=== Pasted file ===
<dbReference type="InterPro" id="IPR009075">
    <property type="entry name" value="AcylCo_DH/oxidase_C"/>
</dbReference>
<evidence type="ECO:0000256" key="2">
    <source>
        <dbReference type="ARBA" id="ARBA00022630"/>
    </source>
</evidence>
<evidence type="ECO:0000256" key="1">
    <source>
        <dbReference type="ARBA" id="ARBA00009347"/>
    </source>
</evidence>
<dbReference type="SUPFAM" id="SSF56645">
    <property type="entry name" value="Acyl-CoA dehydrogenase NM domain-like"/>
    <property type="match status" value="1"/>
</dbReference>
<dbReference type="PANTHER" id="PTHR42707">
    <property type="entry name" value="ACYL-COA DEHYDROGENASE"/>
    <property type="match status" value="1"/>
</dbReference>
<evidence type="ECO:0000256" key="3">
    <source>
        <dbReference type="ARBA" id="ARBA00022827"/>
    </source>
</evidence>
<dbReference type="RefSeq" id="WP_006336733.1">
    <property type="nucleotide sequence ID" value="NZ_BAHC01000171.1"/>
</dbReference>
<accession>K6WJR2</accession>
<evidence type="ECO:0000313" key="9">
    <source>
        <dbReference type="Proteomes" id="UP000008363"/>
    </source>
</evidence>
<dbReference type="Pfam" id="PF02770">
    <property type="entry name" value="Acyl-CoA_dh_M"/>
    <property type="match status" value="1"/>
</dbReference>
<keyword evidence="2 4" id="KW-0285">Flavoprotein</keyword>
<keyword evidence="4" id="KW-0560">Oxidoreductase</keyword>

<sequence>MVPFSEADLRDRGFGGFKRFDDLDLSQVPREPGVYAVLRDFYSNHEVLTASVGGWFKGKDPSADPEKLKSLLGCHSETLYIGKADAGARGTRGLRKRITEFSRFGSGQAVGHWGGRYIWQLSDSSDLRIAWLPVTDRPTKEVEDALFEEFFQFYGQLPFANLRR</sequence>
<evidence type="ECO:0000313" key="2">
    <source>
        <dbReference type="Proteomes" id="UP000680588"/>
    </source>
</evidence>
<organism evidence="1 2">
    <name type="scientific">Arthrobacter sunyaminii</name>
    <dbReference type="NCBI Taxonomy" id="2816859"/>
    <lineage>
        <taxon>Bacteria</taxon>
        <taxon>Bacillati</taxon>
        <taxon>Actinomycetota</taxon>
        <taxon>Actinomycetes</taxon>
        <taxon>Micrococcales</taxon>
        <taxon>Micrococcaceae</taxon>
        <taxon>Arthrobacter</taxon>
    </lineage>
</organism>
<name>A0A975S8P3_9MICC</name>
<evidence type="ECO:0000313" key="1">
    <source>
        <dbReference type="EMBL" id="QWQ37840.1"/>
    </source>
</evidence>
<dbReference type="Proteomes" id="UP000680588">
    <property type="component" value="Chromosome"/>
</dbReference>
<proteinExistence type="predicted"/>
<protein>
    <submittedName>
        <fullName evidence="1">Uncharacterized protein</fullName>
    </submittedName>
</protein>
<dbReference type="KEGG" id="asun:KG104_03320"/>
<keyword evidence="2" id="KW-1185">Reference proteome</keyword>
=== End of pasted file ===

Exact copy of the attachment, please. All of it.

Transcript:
<dbReference type="InterPro" id="IPR009075">
    <property type="entry name" value="AcylCo_DH/oxidase_C"/>
</dbReference>
<evidence type="ECO:0000256" key="2">
    <source>
        <dbReference type="ARBA" id="ARBA00022630"/>
    </source>
</evidence>
<evidence type="ECO:0000256" key="1">
    <source>
        <dbReference type="ARBA" id="ARBA00009347"/>
    </source>
</evidence>
<dbReference type="SUPFAM" id="SSF56645">
    <property type="entry name" value="Acyl-CoA dehydrogenase NM domain-like"/>
    <property type="match status" value="1"/>
</dbReference>
<dbReference type="PANTHER" id="PTHR42707">
    <property type="entry name" value="ACYL-COA DEHYDROGENASE"/>
    <property type="match status" value="1"/>
</dbReference>
<evidence type="ECO:0000256" key="3">
    <source>
        <dbReference type="ARBA" id="ARBA00022827"/>
    </source>
</evidence>
<dbReference type="RefSeq" id="WP_006336733.1">
    <property type="nucleotide sequence ID" value="NZ_BAHC01000171.1"/>
</dbReference>
<accession>K6WJR2</accession>
<evidence type="ECO:0000313" key="9">
    <source>
        <dbReference type="Proteomes" id="UP000008363"/>
    </source>
</evidence>
<dbReference type="Pfam" id="PF02770">
    <property type="entry name" value="Acyl-CoA_dh_M"/>
    <property type="match status" value="1"/>
</dbReference>
<keyword evidence="2 4" id="KW-0285">Flavoprotein</keyword>
<keyword evidence="4" id="KW-0560">Oxidoreductase</keyword>

<sequence>MVPFSEADLRDRGFGGFKRFDDLDLSQVPREPGVYAVLRDFYSNHEVLTASVGGWFKGKDPSADPEKLKSLLGCHSETLYIGKADAGARGTRGLRKRITEFSRFGSGQAVGHWGGRYIWQLSDSSDLRIAWLPVTDRPTKEVEDALFEEFFQFYGQLPFANLRR</sequence>
<evidence type="ECO:0000313" key="2">
    <source>
        <dbReference type="Proteomes" id="UP000680588"/>
    </source>
</evidence>
<organism evidence="1 2">
    <name type="scientific">Arthrobacter sunyaminii</name>
    <dbReference type="NCBI Taxonomy" id="2816859"/>
    <lineage>
        <taxon>Bacteria</taxon>
        <taxon>Bacillati</taxon>
        <taxon>Actinomycetota</taxon>
        <taxon>Actinomycetes</taxon>
        <taxon>Micrococcales</taxon>
        <taxon>Micrococcaceae</taxon>
        <taxon>Arthrobacter</taxon>
    </lineage>
</organism>
<name>A0A975S8P3_9MICC</name>
<evidence type="ECO:0000313" key="1">
    <source>
        <dbReference type="EMBL" id="QWQ37840.1"/>
    </source>
</evidence>
<dbReference type="Proteomes" id="UP000680588">
    <property type="component" value="Chromosome"/>
</dbReference>
<proteinExistence type="predicted"/>
<protein>
    <submittedName>
        <fullName evidence="1">Uncharacterized protein</fullName>
    </submittedName>
</protein>
<dbReference type="KEGG" id="asun:KG104_03320"/>
<keyword evidence="2" id="KW-1185">Reference proteome</keyword>